At the bottom of the painting “The King Drinks,” there is a copper basin with decanters of beer and ale. On the table above and to the right of it, an unknown hand has placed plates of fish, sea salt, yellow lemons, loaves of bread, sweet waffles, clusters of grapes and goblets. In the center of the picture sits the king. His glass is held high at the moment of his coronation by the court jester, following the custom of the Twelfth Night – commemorating the Adoration of the Magi, when Jesus was revealed to the three kings in Bethlehem.
The royal demeanor is false, the crown is made of paper, the “right to rule” is granted for one night only, and no blue blood flows in the veins of those gathered around the table to celebrate this folk holiday. But the feeling of gaiety is as genuine as it is infectious. Indeed, the joy of life and the love of drinking together are plain in every line of the faces and in the body language of the outsized figures in this painting by the Flemish artist Jacob Jordaens (1593-1678).
Visitors to the Israel Museum, which received the huge painting as a gift earlier this year, could sit on a stool in front of it for hours and not get their fill of looking at the full, curvaceous bodies of the feasters − on the boundary between the vulgar and the sensual − or of yearning for a taste of the sumptuous spread. Everything is large, theatrical and exaggerated. Dripping from the top left corner of the canvas is a spray of wine, or some other transparent alcoholic drink, which one of the celebrants is pouring for a woman. Below them, another woman nonchalantly turns her neighbor’s head so he can vomit on the floor. And in the bottom right corner a baby boy is urinating. (“The drops of urine look so real that cleaners have summoned me to the picture twice, thinking someone has sabotaged it,” Shlomit Steinberg, the museum’s curator of European art, says jauntily.)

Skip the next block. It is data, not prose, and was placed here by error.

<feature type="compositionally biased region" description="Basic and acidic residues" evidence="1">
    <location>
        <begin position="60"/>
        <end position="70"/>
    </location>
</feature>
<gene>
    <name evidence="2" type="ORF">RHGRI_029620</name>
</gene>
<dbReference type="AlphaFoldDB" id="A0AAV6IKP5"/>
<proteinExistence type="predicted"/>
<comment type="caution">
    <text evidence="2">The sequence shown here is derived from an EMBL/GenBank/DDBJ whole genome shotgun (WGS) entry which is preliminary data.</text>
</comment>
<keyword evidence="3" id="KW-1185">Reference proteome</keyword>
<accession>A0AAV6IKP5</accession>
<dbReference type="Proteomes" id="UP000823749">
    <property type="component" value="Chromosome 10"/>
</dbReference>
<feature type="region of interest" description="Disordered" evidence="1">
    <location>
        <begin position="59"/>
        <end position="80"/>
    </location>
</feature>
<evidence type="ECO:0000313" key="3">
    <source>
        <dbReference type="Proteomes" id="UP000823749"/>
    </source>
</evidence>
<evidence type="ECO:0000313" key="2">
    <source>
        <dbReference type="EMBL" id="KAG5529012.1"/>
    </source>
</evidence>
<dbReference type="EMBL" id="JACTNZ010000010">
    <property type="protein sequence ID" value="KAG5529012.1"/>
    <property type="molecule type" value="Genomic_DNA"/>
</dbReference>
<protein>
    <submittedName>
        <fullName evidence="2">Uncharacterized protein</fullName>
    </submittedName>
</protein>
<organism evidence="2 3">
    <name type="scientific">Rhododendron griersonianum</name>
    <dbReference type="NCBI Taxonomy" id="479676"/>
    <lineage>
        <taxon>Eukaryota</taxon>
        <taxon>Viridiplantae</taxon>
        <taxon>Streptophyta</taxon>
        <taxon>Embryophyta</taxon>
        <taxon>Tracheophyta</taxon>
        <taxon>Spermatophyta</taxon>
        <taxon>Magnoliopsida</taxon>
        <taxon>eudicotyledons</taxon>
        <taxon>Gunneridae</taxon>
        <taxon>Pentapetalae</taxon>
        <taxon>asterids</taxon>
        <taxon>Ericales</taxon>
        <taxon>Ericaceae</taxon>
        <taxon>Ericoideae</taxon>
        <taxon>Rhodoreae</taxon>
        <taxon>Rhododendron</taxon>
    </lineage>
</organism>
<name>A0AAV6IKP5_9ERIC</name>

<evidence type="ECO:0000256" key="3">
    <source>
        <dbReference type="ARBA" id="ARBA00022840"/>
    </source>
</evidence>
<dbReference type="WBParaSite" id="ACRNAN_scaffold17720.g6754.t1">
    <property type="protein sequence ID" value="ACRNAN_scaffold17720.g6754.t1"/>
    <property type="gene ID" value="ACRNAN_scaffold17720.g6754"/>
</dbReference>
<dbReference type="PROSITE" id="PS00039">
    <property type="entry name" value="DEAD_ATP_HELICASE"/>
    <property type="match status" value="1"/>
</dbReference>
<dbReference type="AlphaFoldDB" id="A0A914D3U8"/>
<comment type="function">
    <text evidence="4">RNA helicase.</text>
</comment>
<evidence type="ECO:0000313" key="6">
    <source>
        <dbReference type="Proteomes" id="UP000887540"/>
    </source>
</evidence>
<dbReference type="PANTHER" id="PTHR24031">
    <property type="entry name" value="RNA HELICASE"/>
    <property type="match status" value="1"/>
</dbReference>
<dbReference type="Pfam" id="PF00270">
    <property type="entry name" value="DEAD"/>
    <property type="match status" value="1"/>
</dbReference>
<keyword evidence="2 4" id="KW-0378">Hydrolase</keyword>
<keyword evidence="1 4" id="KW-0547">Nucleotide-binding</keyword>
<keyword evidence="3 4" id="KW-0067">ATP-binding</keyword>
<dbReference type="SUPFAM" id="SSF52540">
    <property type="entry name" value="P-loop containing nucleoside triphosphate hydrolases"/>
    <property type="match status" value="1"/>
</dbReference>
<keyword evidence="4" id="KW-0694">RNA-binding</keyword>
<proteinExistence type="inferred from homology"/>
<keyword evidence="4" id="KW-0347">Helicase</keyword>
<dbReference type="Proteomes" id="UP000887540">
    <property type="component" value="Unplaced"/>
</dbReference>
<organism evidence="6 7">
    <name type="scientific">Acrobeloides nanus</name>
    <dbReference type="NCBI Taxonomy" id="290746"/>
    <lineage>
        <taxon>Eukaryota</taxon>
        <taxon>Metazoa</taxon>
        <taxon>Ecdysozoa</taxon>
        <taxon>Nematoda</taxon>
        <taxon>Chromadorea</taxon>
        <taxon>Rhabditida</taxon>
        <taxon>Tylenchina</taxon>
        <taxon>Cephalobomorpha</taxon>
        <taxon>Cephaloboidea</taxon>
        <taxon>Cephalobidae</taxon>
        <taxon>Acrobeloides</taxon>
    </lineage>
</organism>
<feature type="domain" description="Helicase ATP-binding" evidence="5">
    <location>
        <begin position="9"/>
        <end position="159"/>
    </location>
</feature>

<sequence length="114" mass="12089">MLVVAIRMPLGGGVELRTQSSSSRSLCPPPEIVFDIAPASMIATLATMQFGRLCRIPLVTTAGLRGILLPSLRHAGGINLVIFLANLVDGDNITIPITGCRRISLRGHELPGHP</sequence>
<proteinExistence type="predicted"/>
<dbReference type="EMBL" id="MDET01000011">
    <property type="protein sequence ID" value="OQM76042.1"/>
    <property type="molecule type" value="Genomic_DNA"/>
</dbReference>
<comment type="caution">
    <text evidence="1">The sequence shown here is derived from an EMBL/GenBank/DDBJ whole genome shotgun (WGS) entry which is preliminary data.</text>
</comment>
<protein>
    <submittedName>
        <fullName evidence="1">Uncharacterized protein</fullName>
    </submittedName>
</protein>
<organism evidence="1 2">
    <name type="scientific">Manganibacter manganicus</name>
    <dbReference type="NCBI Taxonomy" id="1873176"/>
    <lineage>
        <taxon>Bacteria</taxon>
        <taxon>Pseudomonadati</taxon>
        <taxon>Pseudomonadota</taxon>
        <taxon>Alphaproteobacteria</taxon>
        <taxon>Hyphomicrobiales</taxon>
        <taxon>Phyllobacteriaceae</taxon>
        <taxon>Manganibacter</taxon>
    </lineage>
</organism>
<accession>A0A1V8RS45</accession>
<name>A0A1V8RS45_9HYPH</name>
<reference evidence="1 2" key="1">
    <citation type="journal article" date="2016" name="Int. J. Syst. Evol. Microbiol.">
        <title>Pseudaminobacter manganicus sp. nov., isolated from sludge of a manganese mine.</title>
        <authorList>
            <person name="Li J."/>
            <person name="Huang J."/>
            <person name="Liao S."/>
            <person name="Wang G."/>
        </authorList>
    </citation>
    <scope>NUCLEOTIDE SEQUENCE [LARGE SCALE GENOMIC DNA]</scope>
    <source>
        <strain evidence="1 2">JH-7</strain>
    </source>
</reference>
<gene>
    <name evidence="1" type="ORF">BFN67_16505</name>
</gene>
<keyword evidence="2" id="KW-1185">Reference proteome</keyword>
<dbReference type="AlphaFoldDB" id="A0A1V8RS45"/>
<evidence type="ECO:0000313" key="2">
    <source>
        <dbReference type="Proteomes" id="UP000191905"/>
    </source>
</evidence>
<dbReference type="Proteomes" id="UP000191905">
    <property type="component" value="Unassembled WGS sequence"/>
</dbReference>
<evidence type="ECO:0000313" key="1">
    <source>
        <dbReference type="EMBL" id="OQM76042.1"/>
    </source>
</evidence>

Both what enters the body and what is excreted from it is welcomed in the same natural way around this festive table. A great deal of alcohol was consumed in Christian Europe in the late medieval and early modern periods. Alcohol was used for medicinal purposes, in rituals and as food (beer was liquid bread for the lower classes). Drunkenness, especially during pagan festivals adopted by the Church, was treated with leniency devoid of opprobrium.
Some observers maintain that the burlesque figure of the king, who rules a nation of wanton fools resembling forest imps and leprechauns, was intended as criticism of overly liberated customs indulged in by the Catholic Church and its adherents. Steinberg prefers to see the painting as an expression of simple joy at life’s pleasures.